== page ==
A rival PC solution appeared with the advent of Novell NetWare which provided even-handed support for dozens of competing card/cable types, and a much more sophisticated operating system than most of its competitors. In the 90’s, Microsoft and 3Com worked together to create a simple network operating system which formed the base of 3Com's 3+Share, Microsoft's LAN Manager and IBM's LAN Server - but none of these were particularly successful. Today Microsoft dominates the market.





A Disk pack is a layered grouping of hard disk platters (circular, rigid discs coated with a magnetic data storage surface). A disk pack is the core component of a hard disk drive. In modern hard disks, the disk pack is permanently sealed inside the drive. In many early hard disks, the disk pack was a removable unit, and would be supplied with a protective canister featuring a lifting handle.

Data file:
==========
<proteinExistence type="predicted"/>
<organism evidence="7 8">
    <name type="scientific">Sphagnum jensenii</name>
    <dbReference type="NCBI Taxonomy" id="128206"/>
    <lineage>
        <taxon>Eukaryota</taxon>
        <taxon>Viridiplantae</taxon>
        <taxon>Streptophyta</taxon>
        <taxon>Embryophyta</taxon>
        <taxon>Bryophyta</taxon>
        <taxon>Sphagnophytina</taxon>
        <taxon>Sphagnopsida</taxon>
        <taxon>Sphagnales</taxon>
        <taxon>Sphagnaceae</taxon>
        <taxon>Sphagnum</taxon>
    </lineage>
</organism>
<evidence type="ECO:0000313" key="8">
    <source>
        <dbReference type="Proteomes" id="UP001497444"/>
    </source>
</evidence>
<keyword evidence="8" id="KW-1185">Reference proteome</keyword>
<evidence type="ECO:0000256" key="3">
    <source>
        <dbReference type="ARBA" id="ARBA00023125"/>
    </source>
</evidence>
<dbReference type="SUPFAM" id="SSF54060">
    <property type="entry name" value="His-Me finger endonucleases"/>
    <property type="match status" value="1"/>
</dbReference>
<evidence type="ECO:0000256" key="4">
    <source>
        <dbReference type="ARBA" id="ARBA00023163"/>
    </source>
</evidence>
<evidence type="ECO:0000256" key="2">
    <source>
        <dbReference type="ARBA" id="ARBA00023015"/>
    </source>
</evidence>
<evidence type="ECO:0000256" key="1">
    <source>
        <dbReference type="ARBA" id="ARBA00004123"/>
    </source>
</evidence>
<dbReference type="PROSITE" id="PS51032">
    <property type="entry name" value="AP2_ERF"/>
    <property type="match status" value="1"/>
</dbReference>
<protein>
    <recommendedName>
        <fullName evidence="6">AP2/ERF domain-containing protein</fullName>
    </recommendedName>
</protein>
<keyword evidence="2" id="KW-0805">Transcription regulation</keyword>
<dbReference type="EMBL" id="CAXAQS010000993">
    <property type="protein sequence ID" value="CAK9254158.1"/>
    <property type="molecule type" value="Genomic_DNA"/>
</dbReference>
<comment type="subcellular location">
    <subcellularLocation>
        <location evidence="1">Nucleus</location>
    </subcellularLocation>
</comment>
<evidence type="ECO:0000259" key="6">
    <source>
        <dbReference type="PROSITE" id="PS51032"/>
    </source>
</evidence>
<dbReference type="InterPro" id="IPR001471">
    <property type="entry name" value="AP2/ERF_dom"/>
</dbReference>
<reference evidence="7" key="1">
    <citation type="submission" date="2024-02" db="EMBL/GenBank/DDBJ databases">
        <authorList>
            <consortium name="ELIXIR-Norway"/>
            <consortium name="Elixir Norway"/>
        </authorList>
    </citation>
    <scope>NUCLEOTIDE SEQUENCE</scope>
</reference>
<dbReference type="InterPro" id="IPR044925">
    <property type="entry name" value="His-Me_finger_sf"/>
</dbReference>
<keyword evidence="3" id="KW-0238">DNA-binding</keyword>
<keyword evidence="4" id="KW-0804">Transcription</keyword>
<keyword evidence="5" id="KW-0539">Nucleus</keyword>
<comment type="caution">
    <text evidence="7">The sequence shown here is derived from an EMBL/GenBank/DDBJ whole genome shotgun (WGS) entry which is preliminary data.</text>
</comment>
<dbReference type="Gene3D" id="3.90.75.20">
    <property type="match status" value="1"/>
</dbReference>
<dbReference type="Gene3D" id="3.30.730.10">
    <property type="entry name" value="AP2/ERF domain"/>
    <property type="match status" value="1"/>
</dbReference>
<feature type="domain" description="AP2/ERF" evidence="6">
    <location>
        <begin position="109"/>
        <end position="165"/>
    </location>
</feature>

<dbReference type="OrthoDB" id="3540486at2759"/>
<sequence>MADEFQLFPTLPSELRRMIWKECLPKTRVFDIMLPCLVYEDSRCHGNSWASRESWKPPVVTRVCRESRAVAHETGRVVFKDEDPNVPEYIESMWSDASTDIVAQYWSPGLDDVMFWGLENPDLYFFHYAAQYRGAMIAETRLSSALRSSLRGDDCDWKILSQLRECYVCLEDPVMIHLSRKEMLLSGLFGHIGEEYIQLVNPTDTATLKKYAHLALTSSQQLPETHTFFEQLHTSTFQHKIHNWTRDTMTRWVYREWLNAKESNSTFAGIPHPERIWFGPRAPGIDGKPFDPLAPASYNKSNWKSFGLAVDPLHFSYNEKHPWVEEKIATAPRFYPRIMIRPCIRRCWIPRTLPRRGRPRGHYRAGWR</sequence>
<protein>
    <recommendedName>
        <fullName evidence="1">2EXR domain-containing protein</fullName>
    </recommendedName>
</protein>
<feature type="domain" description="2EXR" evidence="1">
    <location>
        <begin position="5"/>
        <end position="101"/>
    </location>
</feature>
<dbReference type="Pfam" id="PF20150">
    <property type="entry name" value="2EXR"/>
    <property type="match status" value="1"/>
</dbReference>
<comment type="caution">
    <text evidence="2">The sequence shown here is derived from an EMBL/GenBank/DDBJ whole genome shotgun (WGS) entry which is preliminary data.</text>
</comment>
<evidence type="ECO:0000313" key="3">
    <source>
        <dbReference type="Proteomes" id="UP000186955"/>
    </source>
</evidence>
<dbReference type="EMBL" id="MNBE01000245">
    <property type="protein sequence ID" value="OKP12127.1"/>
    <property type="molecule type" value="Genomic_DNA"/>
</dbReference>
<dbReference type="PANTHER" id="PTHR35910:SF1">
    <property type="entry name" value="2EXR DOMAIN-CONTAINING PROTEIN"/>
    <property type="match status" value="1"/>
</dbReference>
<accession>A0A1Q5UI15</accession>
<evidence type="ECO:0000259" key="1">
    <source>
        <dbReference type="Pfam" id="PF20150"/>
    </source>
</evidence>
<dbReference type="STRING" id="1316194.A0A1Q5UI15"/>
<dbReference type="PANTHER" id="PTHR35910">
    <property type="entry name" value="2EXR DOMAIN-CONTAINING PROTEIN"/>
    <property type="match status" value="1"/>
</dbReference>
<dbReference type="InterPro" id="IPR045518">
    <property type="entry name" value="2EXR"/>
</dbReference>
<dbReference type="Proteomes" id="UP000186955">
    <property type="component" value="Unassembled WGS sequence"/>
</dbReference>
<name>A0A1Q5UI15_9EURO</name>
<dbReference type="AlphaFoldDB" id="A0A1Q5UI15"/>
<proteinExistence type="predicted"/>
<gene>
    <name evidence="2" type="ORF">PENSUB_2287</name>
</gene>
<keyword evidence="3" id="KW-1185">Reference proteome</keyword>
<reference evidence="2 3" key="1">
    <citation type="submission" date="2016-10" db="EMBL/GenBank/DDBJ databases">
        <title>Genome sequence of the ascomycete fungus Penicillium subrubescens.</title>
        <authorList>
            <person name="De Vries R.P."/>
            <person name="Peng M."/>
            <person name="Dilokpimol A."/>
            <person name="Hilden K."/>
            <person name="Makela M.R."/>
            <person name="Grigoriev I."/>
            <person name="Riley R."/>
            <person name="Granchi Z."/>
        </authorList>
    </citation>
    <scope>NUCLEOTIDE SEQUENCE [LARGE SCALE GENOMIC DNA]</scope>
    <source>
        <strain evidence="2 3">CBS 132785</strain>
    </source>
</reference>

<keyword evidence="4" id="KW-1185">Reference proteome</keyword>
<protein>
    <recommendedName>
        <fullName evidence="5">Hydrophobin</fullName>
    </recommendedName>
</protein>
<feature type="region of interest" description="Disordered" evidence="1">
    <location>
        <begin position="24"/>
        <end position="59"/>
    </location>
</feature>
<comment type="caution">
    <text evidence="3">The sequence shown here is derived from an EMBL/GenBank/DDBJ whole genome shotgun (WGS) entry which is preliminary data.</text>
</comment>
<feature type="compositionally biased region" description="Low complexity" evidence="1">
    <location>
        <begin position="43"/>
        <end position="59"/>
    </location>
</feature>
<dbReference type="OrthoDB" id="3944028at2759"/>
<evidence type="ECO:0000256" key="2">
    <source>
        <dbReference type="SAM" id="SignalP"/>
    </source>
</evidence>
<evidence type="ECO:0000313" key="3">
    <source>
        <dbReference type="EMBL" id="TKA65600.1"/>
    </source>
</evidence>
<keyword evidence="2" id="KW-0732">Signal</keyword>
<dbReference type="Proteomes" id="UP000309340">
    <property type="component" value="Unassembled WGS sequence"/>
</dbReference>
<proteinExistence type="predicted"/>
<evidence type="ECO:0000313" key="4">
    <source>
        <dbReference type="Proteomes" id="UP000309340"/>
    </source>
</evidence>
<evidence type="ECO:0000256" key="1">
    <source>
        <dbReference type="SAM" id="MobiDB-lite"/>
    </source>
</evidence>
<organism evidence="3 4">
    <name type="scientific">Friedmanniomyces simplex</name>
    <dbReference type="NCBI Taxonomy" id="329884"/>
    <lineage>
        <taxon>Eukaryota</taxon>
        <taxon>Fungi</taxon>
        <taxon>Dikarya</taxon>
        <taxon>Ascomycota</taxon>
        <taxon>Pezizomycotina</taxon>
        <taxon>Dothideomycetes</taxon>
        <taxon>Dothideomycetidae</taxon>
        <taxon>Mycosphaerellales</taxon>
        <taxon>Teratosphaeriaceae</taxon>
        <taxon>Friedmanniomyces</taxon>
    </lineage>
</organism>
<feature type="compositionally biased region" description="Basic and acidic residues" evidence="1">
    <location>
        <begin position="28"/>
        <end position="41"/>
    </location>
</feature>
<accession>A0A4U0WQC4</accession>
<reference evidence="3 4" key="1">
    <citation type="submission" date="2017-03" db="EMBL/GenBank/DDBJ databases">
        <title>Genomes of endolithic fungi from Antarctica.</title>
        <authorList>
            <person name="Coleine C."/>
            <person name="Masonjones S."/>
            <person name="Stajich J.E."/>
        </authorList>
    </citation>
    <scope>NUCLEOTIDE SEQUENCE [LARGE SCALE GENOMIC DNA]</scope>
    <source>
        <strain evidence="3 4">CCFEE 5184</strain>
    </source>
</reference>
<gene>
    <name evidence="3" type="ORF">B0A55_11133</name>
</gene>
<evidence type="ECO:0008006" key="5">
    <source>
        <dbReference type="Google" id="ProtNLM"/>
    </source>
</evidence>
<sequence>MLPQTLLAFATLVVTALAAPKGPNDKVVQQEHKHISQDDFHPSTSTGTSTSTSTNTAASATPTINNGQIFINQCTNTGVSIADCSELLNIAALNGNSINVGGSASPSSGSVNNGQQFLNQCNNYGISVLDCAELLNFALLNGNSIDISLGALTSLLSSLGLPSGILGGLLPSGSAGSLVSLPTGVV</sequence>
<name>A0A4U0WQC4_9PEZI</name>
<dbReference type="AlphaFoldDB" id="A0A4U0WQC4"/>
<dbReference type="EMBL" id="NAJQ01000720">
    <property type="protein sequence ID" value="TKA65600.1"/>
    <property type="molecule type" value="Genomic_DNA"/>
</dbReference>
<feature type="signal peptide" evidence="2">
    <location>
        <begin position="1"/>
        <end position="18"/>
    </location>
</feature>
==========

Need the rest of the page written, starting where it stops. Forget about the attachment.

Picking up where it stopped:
The protective cover consisted of two parts, a clear plastic shell, with a handle in the center, that enclosed the top and sides of the disks and a separate bottom that completed the sealed package. To remove the disk pack, the drive would be taken off line and allowed to spin down. Its access door could then be opened and an empty top shell inserted and twisted to unlock the disk platter from the drive and secure it to the top shell. The assembly would then be lifted out and the bottom cover attached. A different disk pack could then be inserted by removing the bottom and placing the disk pack with its top shell into the drive. Turning the handle would lock the disk pack in place and free the top shell for removal.

The first removable disk pack was invented in 1965 by two IBM engineers, Thomas G. Leary and R. E. Pattison. The 14-inch (356 mm) diameter disks introduced by IBM became a de facto standard, with several vendors producing "IBM-compatible" drives and disk packs. Examples of disk drives that employed removable disk packs include the IBM 2311, CDC, Wang, and the Digital RP04.


Wang Marketing